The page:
Values of radiological examinations for the diagnosis and prognosis of invasive bronchial-pulmonary aspergillosis in critically ill patients with chronic obstructive pulmonary diseases

Linna Huang, Hangyong He, Yi Ding, Jingjing Jin, Qingyuan Zhan
Clinical Respiratory Journal 2018, 12 (2): 499-509

INTRODUCTION: The important role of radiological examinations of invasive pulmonary aspergillosis (IPA) in patients with neutropenia has been well studied; however, little is known about IPA in critically ill chronic obstructive pulmonary disease (COPD) patients.

OBJECTIVES: To evaluate the value of radiological examinations in the diagnosis and prognosis of invasive bronchial-pulmonary aspergillosis (IBPA) in critically ill COPD patients.

METHODS: We included 61 critically ill COPD patients in the intensive care unit (ICU) in a retrospective, single-center cohort study.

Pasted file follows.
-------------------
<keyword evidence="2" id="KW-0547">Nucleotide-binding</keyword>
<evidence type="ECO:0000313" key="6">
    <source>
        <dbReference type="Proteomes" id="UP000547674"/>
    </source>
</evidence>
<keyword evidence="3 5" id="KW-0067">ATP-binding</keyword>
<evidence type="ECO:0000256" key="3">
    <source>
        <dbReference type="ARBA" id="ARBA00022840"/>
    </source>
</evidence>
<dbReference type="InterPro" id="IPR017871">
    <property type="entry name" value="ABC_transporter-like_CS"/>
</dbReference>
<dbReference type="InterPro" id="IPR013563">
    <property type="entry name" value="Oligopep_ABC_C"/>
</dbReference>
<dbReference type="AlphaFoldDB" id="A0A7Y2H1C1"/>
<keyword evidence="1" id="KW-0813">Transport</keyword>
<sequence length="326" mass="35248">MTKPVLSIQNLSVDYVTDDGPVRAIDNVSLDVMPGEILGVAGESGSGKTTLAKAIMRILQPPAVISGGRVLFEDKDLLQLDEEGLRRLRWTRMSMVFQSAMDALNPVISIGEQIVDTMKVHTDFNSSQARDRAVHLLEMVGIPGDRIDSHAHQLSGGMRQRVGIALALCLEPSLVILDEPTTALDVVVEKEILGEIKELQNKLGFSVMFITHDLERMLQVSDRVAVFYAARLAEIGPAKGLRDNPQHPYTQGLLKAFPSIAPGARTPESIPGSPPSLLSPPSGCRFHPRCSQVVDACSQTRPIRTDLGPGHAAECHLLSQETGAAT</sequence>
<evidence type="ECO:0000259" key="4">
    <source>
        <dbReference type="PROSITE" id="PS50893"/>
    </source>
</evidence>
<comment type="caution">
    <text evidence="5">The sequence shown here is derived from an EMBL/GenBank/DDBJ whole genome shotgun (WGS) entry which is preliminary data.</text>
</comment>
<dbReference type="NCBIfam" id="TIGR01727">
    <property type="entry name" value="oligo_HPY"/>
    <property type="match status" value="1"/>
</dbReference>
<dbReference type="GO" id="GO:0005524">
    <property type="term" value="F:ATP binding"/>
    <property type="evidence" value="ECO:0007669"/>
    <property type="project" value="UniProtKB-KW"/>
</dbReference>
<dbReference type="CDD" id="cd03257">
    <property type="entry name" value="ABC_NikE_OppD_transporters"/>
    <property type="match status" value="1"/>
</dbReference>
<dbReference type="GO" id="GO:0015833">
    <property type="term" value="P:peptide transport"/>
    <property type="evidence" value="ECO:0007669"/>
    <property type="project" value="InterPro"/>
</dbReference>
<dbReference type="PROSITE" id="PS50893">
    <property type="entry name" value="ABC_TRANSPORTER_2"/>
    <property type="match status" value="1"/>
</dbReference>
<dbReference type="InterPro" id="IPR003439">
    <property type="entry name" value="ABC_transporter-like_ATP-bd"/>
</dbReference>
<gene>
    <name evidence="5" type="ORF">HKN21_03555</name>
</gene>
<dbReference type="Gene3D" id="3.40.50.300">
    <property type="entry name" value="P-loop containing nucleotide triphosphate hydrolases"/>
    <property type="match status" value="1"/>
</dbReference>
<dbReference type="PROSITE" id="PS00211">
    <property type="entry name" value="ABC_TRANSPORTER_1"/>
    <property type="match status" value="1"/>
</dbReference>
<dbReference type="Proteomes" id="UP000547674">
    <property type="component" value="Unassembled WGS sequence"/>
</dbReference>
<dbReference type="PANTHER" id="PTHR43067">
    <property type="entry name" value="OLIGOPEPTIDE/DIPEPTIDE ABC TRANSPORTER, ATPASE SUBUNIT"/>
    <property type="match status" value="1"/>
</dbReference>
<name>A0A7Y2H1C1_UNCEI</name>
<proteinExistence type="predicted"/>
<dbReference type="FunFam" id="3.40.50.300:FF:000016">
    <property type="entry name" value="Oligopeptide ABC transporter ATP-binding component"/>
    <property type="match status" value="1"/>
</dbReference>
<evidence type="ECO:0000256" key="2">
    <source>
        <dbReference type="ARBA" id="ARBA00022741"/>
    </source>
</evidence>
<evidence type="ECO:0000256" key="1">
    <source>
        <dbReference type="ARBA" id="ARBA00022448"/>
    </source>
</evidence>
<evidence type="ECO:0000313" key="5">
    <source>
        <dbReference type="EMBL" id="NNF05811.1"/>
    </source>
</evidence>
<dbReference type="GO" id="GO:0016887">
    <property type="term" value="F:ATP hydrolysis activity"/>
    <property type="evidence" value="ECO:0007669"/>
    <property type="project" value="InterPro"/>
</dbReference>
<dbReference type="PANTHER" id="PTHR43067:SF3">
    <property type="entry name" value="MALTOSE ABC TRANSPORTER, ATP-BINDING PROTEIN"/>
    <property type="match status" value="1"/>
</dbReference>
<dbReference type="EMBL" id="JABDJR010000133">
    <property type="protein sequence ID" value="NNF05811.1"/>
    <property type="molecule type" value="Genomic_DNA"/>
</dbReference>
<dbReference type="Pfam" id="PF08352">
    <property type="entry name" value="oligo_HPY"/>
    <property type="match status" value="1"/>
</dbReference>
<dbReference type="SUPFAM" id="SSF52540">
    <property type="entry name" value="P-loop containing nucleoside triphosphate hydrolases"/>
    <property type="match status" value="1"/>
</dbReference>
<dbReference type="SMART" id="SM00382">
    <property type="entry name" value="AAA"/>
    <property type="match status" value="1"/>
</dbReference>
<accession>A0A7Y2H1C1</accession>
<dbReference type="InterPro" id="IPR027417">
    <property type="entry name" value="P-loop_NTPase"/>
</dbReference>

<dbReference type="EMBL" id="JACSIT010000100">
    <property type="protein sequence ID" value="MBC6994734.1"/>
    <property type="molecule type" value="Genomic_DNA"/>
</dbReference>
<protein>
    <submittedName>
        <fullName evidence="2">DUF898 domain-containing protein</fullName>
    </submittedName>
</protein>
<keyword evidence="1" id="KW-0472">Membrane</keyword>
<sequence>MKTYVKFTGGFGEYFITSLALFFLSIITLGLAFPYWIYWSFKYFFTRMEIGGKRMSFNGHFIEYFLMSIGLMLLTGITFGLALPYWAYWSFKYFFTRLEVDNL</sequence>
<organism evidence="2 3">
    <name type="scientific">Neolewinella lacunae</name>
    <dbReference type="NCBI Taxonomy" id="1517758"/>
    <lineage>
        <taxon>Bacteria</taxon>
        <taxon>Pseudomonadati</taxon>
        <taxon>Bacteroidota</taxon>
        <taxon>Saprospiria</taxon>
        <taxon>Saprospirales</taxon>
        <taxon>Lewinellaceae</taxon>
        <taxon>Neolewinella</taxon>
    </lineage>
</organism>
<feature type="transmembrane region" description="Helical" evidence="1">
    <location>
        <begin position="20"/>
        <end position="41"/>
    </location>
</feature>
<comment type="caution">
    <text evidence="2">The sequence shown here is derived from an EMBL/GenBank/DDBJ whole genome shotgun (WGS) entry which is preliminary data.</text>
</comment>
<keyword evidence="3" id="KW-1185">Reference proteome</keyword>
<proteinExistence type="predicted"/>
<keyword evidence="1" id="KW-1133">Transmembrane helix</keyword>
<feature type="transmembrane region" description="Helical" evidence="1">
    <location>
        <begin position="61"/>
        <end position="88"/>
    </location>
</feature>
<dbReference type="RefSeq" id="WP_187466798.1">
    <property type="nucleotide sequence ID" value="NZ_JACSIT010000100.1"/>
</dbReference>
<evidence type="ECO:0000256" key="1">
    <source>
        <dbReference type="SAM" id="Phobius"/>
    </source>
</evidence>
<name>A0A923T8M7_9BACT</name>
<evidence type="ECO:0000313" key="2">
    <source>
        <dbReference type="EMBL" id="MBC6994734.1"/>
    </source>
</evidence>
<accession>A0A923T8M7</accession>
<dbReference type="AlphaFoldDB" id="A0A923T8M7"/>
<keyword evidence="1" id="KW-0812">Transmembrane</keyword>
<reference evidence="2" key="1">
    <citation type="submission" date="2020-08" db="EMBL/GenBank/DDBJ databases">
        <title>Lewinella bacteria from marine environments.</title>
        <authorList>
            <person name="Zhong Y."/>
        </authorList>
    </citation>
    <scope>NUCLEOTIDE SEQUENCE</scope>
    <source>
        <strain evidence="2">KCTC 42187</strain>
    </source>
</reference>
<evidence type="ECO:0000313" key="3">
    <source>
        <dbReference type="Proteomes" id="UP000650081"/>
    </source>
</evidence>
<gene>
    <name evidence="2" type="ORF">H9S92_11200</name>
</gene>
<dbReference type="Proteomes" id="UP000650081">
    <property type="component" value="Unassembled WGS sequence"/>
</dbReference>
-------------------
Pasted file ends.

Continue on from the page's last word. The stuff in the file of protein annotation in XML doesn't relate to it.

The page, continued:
RESULTS: All of the patients were classified as IBPA group (n = 21) or non-IBPA group (n = 40). The chest computed tomography (CT) image analysis showed that the IBPA group had the highest percent of patchiness (76.2%), followed by multiple nodules (33.3%), angio-invasive patterns (including halo sign, wedge consolidation and air-crescent sign/cavity with a relatively low percent of 19%, 19% and 28.5%, respectively), and the multiple nodules that were distributed along the airway provided the most specific image, with the highest specificity of 92.5%. Compared to the survivors in the IBPA group, non-surviving patients had a higher percent of large consolidation (0% vs. 45.5%, P = .035). When the new effusions appeared on a chest x-ray (CXR), the creatinine (140.4 μmol/L vs. 64.0 μmol/L, P = .010) and PaO2 /FiO2 (188 mm Hg vs. 222 mm Hg, P = .034) rate deteriorated.

CONCLUSIONS: Multiple nodules that were distributed along with broncho-vascular bundles were relatively common and specific in critically ill COPD patients with IBPA. Deteriorated CXR combined with specific laboratory examinations, even when appropriate antibiotics were used, could indicate a diagnosis of IBPA. Large consolidations might be considered as poor prognostic indicators.

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